Time to worry about men?

UCAS, the UK’s agency for managing applications to higher education institutions, last week released the latest statistics on applications for the next academic year. One piece of information that rather stood out in the report was the following:

‘Over 87,000 more women than men have applied, a difference that has increased by 7,000 this year. Young women are a third more likely to apply to higher education than young men.’

This trend is not unique to Britain, nor is it absolutely new. Two years ago in Canada the Higher Education Quality Council of Ontario noted:

‘University application rates of women increased from 41 per cent of the potential applicant pool in 1994 to 52 per cent in 2006, while application rates of men rose from 32 per cent to 39 per cent in the same time period.’

It has become increasingly clear that a gender gap is opening up in higher education, in western industrialised countries at least, which has seen women not just entering universities in greater numbers than men, but also out-performing them when there.

Of course we are witnessing this trend in a society that, for generations, has under-valued women’s work and has seen (and still sees) men occupying most leadership roles in business and in society more generally. Is this trend about to be reversed? Will men become the disadvantaged sex? And is this an issue about which educators should feel concern? Will this trend prompt more crime and deviance by young men who feel marginalised?

It is probably a good idea not to over-state the significance of this trend, but it may nevertheless be time to consider ways in which boys and young men can be more effectively motivated to see educational goals as important for their  social status and personal fulfilment. A good bit of work has been done on this; but the key to combating male educational under-achievement lies in the early years of education. This in turn is another bit of evidence pointing to the importance of good pre-school education, particularly for disadvantaged children.

After centuries of discrimination against women it may not feel compelling to worry about men. But it is important to do so nonetheless.

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5 Comments on “Time to worry about men?”

  1. V.H Says:

    It depends both where they are going and why. If for instance a young man is entering a craft having placed a bet that the salary for a plumber electrician or carpenter will continue to be three times that of a graduate teacher the I really don’t think it matters. Granted such simple maths may not render out when plugged into an excel spreadsheet but it would seem that information from the States bears out the relatively simple thinking. That 10k per annum plus the loan for expences may well have tipped the balance.
    Further on the 10k +. It may well be that young men who would’ve entered a 4 year Arts degree and not seeing a logical progression are deciding that 100k in debt isn’t that great a thing.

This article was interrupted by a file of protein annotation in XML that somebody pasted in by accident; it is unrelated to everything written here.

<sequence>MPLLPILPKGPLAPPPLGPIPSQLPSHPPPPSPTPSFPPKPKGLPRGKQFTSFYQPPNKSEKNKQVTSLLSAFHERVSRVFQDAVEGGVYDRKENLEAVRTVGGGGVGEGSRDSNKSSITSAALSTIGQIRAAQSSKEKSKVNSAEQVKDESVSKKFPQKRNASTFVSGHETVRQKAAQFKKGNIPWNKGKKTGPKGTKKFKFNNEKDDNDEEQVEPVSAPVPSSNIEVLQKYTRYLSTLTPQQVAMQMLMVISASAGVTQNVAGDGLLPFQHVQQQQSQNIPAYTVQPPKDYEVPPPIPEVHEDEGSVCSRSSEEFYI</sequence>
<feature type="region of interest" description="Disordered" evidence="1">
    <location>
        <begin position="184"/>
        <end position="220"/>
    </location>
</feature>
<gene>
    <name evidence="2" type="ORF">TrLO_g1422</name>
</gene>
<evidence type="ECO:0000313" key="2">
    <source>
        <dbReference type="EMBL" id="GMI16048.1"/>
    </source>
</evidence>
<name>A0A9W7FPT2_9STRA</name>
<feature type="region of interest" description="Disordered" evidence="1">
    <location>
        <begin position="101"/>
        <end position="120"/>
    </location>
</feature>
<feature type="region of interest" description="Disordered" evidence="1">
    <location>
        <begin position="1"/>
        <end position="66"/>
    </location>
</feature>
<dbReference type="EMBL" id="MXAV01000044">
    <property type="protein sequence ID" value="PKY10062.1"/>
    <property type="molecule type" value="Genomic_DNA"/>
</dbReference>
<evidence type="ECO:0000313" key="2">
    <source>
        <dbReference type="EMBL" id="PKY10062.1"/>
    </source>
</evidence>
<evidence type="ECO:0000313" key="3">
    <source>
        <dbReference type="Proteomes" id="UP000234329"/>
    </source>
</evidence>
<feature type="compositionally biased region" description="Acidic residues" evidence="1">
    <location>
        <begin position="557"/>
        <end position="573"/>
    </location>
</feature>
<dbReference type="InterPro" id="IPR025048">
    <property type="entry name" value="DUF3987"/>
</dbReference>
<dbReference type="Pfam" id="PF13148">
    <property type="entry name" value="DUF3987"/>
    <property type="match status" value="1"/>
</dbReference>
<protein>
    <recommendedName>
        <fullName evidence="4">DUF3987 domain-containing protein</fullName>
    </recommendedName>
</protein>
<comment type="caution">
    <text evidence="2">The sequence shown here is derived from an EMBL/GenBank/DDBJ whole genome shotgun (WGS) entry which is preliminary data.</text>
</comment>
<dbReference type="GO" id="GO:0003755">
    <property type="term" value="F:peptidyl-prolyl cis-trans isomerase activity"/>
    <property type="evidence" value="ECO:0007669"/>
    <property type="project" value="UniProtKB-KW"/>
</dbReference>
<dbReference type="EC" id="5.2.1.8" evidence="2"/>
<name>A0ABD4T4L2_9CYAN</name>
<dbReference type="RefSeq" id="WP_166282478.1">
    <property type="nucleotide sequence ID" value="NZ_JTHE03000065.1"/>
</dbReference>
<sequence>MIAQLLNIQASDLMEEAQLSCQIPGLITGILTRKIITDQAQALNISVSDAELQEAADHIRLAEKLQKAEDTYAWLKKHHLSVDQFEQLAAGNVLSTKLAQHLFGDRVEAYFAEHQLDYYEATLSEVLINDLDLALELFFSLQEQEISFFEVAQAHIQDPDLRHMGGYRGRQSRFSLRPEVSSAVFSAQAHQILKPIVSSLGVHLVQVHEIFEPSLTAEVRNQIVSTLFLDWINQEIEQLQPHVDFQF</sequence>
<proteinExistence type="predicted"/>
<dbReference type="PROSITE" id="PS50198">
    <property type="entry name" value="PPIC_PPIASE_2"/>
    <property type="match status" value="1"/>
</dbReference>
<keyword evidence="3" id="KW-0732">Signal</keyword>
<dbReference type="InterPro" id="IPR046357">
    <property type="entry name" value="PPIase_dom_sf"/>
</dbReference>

And then of course you have that rather nasty little example in Statistics. The Simpsons Paradox http://en.wikipedia.org/wiki/Simpson's_paradox

  2. Anna Notaro Says:

    I agree with the author of the GEA piece linked to this post, particularly on the point that this debate often ‘ turns achievement into an issue of girls vs. boys’ whereas ‘We need to ask which boys are beating which girls?’, in other words issues of ethinicity and class also play a role..

    A year ago the New York Times published the following article ‘The Boys at the Back’
    http://opinionator.blogs.nytimes.com/2013/02/02/the-boys-at-the-back/?_php=true&_type=blogs&_r=0
    which advocated some sort of ‘boy friendly’ policies with the risk of confirming gender stereotypes, for an interesting response see; Are “Boy-Friendly” Schools The Answer for Underachieving Male Students?
    http://www.russellsage.org/blog/are-boy-friendly-schools-answer-underachieving-male-students

    So, yes let’s worry about men but only in so far as addressing such issue is beneficial to enhancing the educational attainment of both women and men.

  3. BrendanH Says:

    A better way of framing this is as follows: girls and young women have managed to increase their participation and performance in a relatively remarkable way. What enabled them to do that, and what can we learn from that to allow boys and young men to do the same?

    Some of the causes are likely not to be relevant (boys can’t really switch their aspirations from being economically dependent homemakers to being independent earners), but some will be.

  4. James Fryar Says:

    My experience has always been that female students are a lot more ‘clued in’. They know what they want, why they picked the course, what they want to get out of it, and where they want to end up afterwards. In contrast, I get the feeling from many male students that they kind of, sort of, didn’t really know what they wanted to do, were sort of interested in a subject, made a few choices, and took what they were offered.

    This broadly tallies with studies of young adults. Young men, for example, are leaving home later than their sisters. Young single women are more likely to buy houses than young single men. So I think the educational trend is symptomatic of a wider social trend in which young men are becoming increasingly disenfranchised. I don’t know why, and I’m sure there are an infinite number of studies out there, but there *is* a growing problem we have to get to the bottom of.


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